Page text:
What’s not to like about seeing cute baby turtles being given a good start in life and older injured ones nursed back from ill-health?
The Turtle Conservation and Education Centre (TCEC) at Serangan Island south of Sanur is doing both those things plus the important job of educating both the local community and schoolkids to help end the turtle trade and support conservation. Turtle meat (and eggs) has long being consumed in Bali, and is still used in certain religious rituals, by employing and educating locals they hope this will be past tense.
Serangan Island is no longer an “island”, land has been reclaimed and now it’s just a bump on the coastline (ahhh, we remember the days when you could only go by boat...), and the area is somewhat developed, but local turtles still think its a good place to lay their eggs (mostly between July and October), the centre collects the eggs from the busy tourist beaches, and raises the hatchling until they are ready to start the big journey into the ocean alone, know in turtle conservation speak as “the lost years”.
The centre keeps the young turtles for one month to give them a little bit of an edge, and holds back any runts or sickly hatchlings until they are a bit stronger (whether they should be released as soon as they are hatched, is cause for debate in turtle conservation circles but TCEC follows advice from The Turtle Hospital, Florida USA), and this gives you (yes you, dear reader) the opportunity to “adopt a turtle”.
Sorry you can’t take one home, but for 150,000 rupiah you can take part in their release into the sea. Release programs run when they have hatchlings (obviously) usually between the months of July and October, generally mornings from 09:00-10:00 and afternoons 15:00-17:00. If you are keen to take part in this programme, call first to check there are some babies to adopt.
The centre is still well worth visiting even if you don’t take part in the release. The turtle species that prefer this dot in the ocean are olive riddley, and hatchlings are predominately this species, but several other sick and injured adult turtles of various species are cared for in the tanks here. When we visited there were green sea turtles, hawksbill, and a species we’d never encountered before, the strange-looking forest softshell turtle.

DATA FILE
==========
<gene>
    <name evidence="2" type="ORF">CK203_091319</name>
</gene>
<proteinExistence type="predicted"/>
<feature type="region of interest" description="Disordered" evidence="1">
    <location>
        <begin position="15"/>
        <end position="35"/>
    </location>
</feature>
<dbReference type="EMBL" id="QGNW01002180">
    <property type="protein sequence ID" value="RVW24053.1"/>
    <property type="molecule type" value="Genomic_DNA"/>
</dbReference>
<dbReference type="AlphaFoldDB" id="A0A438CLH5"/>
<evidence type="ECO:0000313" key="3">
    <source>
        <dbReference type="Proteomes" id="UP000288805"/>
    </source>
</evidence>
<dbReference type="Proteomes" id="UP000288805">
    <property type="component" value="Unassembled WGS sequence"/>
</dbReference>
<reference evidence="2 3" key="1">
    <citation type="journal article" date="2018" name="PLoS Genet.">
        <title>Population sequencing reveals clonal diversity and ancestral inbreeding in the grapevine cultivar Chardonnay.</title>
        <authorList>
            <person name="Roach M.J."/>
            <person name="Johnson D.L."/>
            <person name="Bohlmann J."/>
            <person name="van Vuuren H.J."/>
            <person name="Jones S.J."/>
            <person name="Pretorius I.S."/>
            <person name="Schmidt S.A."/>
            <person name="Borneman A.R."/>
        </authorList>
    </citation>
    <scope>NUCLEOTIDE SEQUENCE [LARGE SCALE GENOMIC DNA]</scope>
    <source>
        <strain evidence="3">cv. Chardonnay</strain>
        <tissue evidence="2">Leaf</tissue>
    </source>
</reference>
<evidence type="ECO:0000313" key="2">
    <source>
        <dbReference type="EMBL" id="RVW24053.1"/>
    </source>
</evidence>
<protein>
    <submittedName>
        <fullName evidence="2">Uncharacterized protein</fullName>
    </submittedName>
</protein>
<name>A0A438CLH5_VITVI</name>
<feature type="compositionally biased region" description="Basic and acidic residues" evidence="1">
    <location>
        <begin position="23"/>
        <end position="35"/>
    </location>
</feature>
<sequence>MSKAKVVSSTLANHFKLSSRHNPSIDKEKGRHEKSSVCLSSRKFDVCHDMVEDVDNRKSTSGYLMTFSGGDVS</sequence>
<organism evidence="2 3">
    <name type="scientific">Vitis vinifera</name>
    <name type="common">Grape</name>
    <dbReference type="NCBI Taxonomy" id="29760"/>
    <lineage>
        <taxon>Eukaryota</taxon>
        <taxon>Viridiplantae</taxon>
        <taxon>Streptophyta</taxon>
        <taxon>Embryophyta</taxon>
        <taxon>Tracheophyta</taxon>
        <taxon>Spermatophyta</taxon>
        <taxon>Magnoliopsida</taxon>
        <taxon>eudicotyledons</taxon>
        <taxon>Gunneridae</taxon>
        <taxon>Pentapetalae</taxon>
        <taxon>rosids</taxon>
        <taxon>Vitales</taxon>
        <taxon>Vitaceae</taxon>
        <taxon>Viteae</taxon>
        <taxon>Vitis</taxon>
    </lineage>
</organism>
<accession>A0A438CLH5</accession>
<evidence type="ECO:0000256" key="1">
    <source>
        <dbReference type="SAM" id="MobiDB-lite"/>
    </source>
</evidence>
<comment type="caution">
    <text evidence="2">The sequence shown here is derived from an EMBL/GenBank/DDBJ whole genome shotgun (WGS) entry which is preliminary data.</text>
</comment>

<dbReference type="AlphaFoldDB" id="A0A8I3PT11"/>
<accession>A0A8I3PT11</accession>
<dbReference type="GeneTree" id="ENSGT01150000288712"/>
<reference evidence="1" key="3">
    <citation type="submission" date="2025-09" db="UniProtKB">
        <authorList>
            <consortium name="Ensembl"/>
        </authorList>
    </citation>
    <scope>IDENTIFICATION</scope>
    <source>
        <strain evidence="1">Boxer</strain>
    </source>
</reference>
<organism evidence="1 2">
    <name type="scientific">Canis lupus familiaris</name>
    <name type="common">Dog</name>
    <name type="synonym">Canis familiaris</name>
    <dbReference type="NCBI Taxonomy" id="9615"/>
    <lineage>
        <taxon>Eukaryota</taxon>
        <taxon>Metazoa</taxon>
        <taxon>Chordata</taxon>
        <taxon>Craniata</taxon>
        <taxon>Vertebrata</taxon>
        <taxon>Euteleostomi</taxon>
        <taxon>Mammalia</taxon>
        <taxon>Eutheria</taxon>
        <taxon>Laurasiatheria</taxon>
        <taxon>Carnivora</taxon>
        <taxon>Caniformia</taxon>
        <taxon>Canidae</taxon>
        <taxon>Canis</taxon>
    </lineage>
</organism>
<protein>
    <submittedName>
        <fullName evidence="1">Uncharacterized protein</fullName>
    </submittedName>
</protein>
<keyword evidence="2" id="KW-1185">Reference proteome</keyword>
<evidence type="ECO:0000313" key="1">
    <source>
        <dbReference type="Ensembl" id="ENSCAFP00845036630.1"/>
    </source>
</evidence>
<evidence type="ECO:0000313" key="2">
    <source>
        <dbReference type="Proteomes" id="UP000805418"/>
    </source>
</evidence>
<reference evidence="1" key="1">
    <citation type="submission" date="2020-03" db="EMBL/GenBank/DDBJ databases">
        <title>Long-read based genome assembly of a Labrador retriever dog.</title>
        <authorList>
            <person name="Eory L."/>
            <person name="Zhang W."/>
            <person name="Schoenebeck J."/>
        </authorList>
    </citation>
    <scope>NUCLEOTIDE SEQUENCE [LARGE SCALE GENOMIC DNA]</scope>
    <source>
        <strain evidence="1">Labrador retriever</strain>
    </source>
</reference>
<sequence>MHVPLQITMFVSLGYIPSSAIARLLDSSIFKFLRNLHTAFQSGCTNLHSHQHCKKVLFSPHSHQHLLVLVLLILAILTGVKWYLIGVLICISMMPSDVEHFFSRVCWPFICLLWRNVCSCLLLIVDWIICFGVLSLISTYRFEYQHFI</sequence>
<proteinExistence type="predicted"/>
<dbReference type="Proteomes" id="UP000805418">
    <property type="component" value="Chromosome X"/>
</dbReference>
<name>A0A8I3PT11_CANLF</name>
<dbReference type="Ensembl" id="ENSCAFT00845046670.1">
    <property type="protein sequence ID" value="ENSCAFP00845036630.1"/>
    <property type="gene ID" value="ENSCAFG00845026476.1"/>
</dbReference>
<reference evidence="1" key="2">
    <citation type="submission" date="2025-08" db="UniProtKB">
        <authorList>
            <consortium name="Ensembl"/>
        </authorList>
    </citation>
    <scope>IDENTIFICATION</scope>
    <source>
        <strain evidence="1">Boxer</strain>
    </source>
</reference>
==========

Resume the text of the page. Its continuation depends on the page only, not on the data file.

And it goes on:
Some had been bought in by fishermen, caught in nets with chunks of shell or flippers missing, and some had been intercepted by the police from illegal trade. They are nursed until well enough to fend for themselves in the wild then released. At the centre tourists can see the hatchery, basically a shaded sandpit with the clutches of eggs buried, marked with a small netted enclosure—not much to see unless you are lucky enough to see some hatchlings crawl out of the sand, and several large tanks for the cute growing hatchlings and rescue turtles.
You can’t touch or pick up the turtles, but you may see them being fed a diet of seaweed or seagrass (jellyfish, the preference of some breeds are difficult to come by). The tanks are clean with plenty of water—scrubbed out every week or more often if needed. There’s also a small enclosure for tortoises.
Staff speak good English and are happy to explain and answer any questions you may have. An education room runs the school programme, so if you have a bunch of kids in tow (school excursion?) the session lasts about an hour.
The centre runs on donations only, there’s no entry fee (we added 50,000 rupiah to the box) or you can pick up a turtle souvenir. The centre trains locals to produce cute turtle crafts made from easily found materials such as coconut husks, broken shells and even plastic as an economic alternative to the turtle trade.
Unlike some turtle “con”-servation centres in Bali, which are doing nothing towards the environment except lining their own pockets (be aware we heard there is one of these near TCEC—make sure you’re at the right place), the Turtle Conservation and Education Centre deserves your support. Don’t expect anything flashy at TCEC, its business is conservation, not entertainment.
We think it’s a terrific excursion if you’re in the Sanur or Kuta area, and kids will love it too. Several local warungs line Serangan's beaches and offer a pleasant break for lunch. Combine with a trip to the (somewhat unkept) Mangrove Information Centre for a half day excursion.
How to get there
You’ll need your own transport or a taxi or ojek (organise the return trip) to reach here. It’s roughly a 15 minute drive from Sanur and closer to 30 minutes from Kuta or Seminyak. You could cycle from Sanur in about half an hour. A local check point to Serangan Island charges 4,000 rupiah for cars and 2,000 rupiah for motorbikes entry fee.
By Sally Arnold.
Last updated on 8th February, 2017.
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